Bob Barry likes chaos. A noted ceramicist, artist, and professor at Long Island University, he knows how to make a piece of clay bend to his will, but for his recent work he prefers to let nature take its course. His mantra lately has been “Whatever happens, happens.” Spare, simplistic structures wander the expanse between vessel and sculpture in a body of work shaped more by feel than deliberate design.
The pieces’ distinctive, ghostly coloration comes from being smoked after kiln drying, a technique Barry picked up from Native Americans while growing up in Southern California. The process produces patterns that “can’t really be predicted or controlled. All the markings are random,” he explains.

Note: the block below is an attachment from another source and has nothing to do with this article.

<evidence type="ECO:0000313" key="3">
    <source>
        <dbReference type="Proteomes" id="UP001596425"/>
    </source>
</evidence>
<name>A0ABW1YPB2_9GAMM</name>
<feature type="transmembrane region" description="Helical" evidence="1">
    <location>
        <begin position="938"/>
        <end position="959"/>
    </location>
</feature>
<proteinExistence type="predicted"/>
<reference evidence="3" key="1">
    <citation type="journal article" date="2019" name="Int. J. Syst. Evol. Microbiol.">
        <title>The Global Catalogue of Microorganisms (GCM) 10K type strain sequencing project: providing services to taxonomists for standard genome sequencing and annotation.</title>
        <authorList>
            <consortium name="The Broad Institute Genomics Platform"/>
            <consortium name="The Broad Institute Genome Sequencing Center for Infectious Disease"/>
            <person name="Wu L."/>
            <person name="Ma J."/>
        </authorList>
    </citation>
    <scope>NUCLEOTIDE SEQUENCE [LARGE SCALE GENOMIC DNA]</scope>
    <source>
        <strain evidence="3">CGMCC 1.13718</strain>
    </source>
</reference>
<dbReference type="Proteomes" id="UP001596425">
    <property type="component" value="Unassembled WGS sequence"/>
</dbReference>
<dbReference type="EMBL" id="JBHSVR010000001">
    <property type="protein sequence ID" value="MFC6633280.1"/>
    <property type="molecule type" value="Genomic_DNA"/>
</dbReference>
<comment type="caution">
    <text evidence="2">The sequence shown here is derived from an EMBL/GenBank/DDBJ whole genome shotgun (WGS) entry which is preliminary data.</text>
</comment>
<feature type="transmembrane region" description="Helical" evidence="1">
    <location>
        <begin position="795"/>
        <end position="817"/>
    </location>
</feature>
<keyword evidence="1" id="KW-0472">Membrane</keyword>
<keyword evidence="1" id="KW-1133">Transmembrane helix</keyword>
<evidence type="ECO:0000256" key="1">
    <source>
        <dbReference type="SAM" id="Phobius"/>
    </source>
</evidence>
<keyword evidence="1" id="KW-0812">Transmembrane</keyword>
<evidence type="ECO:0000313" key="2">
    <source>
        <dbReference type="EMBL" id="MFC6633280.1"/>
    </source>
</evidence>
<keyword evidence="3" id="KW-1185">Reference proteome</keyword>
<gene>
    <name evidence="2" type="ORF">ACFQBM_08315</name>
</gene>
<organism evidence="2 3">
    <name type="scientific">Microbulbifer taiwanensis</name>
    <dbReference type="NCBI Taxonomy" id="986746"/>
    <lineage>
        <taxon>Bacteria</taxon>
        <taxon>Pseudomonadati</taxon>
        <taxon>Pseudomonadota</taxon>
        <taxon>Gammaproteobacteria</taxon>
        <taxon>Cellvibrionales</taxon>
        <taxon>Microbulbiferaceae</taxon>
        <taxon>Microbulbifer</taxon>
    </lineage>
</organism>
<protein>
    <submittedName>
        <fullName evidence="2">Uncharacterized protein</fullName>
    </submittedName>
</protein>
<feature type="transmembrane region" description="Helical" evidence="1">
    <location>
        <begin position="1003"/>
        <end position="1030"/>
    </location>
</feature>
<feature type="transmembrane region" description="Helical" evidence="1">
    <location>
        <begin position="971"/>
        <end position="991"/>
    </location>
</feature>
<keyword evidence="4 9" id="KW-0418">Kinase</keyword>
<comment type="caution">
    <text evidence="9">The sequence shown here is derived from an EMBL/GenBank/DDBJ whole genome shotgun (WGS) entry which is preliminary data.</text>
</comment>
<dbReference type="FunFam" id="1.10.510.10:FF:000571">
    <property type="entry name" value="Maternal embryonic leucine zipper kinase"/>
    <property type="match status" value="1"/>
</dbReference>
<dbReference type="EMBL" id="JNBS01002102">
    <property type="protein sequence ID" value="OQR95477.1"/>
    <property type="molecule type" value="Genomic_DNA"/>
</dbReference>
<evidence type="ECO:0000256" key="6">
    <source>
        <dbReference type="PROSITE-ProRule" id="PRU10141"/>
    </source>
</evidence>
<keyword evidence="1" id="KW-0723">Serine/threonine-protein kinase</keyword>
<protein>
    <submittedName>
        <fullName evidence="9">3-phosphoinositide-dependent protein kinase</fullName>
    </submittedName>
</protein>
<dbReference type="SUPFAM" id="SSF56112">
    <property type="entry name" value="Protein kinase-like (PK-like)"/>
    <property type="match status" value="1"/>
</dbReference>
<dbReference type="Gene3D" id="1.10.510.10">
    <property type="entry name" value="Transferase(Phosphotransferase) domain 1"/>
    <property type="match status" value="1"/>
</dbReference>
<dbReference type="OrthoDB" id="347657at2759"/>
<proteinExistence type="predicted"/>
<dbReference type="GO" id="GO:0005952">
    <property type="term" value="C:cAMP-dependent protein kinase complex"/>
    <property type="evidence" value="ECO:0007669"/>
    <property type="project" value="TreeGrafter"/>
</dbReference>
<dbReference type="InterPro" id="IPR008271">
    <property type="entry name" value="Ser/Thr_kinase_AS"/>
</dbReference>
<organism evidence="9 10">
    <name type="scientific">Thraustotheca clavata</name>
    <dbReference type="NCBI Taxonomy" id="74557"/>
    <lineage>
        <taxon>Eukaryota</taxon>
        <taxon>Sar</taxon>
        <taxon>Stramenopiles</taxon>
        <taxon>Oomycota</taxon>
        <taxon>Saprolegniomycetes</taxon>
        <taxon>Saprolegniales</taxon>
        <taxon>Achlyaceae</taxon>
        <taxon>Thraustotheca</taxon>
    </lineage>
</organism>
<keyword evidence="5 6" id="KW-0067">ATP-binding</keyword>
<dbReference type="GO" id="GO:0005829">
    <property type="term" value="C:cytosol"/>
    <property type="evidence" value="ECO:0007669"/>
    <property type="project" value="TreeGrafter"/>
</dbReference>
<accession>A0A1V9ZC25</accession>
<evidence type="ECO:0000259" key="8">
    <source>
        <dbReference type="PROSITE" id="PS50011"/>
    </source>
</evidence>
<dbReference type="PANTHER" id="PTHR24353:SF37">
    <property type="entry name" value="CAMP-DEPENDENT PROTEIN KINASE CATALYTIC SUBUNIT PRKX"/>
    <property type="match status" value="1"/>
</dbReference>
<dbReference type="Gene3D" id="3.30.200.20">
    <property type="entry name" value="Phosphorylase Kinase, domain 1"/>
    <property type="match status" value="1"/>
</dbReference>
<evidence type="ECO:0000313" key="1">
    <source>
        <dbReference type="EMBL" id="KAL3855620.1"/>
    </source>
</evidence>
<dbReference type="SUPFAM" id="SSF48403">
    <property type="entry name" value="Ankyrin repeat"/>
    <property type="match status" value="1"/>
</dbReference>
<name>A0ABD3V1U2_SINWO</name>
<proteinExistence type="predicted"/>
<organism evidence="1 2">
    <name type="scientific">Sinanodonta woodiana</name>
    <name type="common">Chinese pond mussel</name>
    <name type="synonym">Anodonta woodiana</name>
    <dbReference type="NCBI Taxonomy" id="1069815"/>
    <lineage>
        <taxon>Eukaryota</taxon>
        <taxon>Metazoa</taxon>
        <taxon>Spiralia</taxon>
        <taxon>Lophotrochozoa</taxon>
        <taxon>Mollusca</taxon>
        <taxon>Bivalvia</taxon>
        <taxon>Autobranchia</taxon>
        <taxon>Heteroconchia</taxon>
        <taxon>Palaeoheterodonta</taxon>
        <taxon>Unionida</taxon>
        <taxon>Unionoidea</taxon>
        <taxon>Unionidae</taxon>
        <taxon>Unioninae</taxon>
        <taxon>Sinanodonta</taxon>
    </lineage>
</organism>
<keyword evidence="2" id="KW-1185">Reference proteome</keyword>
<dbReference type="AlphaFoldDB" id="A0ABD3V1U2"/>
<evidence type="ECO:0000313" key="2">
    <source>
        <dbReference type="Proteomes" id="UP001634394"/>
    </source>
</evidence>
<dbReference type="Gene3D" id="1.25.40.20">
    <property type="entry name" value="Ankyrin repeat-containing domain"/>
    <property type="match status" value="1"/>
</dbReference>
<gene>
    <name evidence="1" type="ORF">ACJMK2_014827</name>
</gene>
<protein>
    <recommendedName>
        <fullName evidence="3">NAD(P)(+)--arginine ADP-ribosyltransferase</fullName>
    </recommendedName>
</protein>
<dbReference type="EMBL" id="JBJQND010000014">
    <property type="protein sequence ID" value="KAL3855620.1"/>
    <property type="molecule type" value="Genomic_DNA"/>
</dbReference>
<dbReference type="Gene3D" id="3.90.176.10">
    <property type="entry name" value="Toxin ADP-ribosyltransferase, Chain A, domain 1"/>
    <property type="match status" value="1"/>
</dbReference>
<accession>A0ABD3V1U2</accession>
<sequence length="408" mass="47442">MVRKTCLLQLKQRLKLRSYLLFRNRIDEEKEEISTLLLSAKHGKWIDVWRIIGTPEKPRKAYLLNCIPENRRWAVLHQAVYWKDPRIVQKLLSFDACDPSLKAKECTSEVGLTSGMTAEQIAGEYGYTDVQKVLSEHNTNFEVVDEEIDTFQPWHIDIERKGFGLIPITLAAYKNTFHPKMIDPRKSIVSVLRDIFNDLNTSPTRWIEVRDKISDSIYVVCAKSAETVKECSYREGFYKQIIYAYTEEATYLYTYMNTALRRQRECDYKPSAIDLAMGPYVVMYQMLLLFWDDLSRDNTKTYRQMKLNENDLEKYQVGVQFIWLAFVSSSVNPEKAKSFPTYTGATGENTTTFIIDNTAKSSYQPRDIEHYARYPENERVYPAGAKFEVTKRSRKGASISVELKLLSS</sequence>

Although Barry had wanted to try the smoking technique for years, he wasn’t able to explore it fully until moving from Brooklyn to a secluded house in High Falls. “If I had a lot of neighbors, they’d say, ‘What’s that burning over there? There’s a lot of flames,’” he says.
But the change in atmosphere has produced other effects, too. Barry says his most recent pieces are “starting to resemble the woods around my house,” which he claims is a byproduct of approaching the design process without a plan. “I do some other work where I’m controlling,” he admits. “With this work, I’ve abandoned all hope. I want it that way.”